Obituary: Oscar Lewenstein

A theatre manager needs to make money. An artistic director is apt to lose it for him. One is a realist, the other an idealist. The theatrical producer Oscar Lewenstein was both.

He got as much of a kick out of giving The Boy Friend a six-week trial at the Embassy Theatre, Swiss Cottage, in 1953, as he did from seeing Bertolt Brecht in the West End for the first time (The Threepenny Opera, at the Aldwych in 1956). He got an even greater kick out of seeing Brecht's most Marxist play of all, St Joan of the Stockyards, in Shaftesbury Avenue with an all-star cast in 1964. "To have it playing at the Queen's Theatre in the very heart of the West End was a joy I shall not forget," he recalled in his memoirs (Kicking Against the Pricks, 1994). All it lacked, he added, was "a working-class audience to enjoy it". But because Lewenstein was not only a dedicated Communist, but also deeply in love with the theatre, he did not grieve at the working man's distaste for didactic drama.

Whether Lewenstein was a founding father of the New Wave or just an agent provocateur, he had a gift for bringing together the unlikeliest people - the arrogant, ambitious artistic directors and the despised though well- meaning moneybags - and in the days before official subsidy that gift was important. He became general manager of the Royal Court Theatre in Sloane Square in 1952, and in 1956, with the actor-director George Devine and the playwright Ronald Duncan, he formed the English Stage Company, with the aim of presenting plays by young and experimental dramatists, and also of performing the best contemporary plays from abroad.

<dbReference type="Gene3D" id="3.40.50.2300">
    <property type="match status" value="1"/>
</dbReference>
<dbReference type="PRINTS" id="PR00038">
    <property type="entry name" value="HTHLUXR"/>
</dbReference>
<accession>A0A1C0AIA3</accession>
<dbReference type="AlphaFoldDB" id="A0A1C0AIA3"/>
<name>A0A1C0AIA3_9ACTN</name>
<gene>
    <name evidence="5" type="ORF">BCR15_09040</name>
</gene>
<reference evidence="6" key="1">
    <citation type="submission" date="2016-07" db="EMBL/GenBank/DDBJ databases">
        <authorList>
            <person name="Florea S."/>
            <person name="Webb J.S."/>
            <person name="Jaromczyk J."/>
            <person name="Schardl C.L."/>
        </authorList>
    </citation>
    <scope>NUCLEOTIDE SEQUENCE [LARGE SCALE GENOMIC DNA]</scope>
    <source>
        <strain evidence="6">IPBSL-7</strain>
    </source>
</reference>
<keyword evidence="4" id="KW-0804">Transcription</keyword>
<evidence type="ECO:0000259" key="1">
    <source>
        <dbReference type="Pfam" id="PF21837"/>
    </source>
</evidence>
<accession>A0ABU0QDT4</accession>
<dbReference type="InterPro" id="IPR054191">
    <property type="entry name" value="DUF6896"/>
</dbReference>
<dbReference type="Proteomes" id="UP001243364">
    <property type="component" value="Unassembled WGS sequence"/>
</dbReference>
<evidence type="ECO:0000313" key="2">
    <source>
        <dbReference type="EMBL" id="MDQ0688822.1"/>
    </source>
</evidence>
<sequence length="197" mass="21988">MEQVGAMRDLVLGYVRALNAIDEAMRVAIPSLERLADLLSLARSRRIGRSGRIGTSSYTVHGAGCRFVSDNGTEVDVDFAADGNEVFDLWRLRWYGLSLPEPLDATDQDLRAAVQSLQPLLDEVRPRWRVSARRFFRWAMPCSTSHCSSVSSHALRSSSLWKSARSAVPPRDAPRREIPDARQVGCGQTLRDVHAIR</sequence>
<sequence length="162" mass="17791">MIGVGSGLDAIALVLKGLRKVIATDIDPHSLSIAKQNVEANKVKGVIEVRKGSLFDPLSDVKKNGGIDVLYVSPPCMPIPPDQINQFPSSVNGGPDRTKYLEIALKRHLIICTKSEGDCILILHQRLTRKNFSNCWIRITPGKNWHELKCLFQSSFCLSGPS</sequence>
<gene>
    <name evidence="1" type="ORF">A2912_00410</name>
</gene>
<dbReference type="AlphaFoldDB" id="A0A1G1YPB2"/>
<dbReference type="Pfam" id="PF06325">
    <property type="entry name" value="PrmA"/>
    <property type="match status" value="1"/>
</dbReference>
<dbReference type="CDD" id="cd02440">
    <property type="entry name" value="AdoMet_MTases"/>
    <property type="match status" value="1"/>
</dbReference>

Lewenstein took as much pleasure in an intimate revue as in a Joe Orton play; in a warm-hearted work by Brian Friel or a cold-hearted satire by Eugene Ionesco. They may none of them have been smash hits but they belonged to the New Wave - supposedly begun by John Osborne with the third production by the English Stage Company, on 8 May 1956, Look Back in Anger - and part of the impish, challenging spirit of the age.

It has been argued that the New Wave was born earlier. Lewenstein had revered Brecht long before he came to haunt the British. Seeking the rights to stage Mother Courage on behalf of Joan Littlewood, Lewenstein went to see the man himself in 1955, got lost on the Berlin S-Bahn, strayed into East Germany and was arrested. Littlewood first staged Mother Courage with the Theatre Workshop at Stratford, east London, and then at the Devon Festival in Barnstaple in 1955. Then there was Lewenstein's transfer of The Threepenny Opera to the West End from the Royal Court in March 1956.